editor.  In Win95 I like the editor in Developer Studio.  When I use Linux,
I use VIM (I also have Vim for Win32)  Each editor has it's own strengths
and weaknesses, go with what you know.
>6. Code appearance.  Circle is in most cases readable; however, there
>are times it isn't.  In particular, the use of typedefs can simplify
>things.  Also, we need to get rid of ACMD and ASPELL (something I did
>straight off).  They are a convenience in the initial writing of a
>command or spell, but they are an abuse of notation, so to speak, and
>can cause problems with symbolic debuggers as well as cross
>referencing programs.  Generally, for every time you're lazy when you
>code something, you'll spend three hours later fixing a shortsighted
>mistake or some other issue ;)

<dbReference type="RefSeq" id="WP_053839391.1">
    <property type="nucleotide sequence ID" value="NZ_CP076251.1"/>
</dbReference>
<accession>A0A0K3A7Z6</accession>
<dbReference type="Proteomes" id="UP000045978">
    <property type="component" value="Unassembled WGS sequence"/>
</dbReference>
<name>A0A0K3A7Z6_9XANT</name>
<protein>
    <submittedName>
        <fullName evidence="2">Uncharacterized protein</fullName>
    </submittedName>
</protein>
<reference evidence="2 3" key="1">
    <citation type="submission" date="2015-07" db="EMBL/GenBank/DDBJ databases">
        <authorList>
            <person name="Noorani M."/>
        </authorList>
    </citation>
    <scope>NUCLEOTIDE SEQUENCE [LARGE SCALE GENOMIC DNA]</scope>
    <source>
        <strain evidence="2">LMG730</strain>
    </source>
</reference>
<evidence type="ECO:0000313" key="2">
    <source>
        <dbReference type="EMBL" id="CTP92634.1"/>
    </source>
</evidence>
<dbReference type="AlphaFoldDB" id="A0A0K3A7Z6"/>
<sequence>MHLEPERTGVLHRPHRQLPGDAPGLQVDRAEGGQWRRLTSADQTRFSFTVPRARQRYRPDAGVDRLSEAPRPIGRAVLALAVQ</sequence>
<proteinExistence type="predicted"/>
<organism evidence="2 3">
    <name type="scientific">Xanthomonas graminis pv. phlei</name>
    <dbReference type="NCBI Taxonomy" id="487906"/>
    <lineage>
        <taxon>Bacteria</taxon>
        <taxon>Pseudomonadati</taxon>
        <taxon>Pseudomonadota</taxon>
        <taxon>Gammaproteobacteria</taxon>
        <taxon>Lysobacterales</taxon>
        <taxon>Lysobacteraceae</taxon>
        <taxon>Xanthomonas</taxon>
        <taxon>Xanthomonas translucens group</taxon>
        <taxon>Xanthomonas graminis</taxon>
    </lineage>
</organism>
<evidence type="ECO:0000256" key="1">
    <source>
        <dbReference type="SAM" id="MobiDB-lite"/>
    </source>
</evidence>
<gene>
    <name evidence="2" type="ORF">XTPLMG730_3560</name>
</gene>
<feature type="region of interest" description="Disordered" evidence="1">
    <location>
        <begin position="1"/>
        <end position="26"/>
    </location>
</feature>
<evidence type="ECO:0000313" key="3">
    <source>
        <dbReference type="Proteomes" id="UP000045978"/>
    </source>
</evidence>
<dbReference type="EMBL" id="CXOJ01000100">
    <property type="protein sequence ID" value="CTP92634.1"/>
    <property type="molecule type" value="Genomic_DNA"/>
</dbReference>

I very much like ACMD and ASPELL.  I haven't had any problems with them
debugging or anything, and the VC++ browse tools (like the tags things in
unix) work fine with them too.  I think not having them would cause even
more problems as people tried to create commands with different paramater
lists, and then the Master Command List wouldn't work anymore.
>Also, it would be nice if all the code
>conformed to one style.  I have an indent script I use for my own
>(though I don't need it often since I let emacs do my formatting for
>me) which reformats all the code to a specific style.  It's quite

VC++ 5 has a built-in indent function.  Besides just indenting while you
type, it can also re-indent files, which is great because all of the stock
code uses 2 spaces, while the default setup in VC++ uses tabs that are 4
spaces long.
>7. Linked lists.  The current linked list support is, well, somewhat
>dirty.  Imbedding next elements into all the structures then using the
>REMOVE_FROM_LIST macro is extremely ugly.  We need to get a simple
>linked list library written (a fairly simple task), or use one out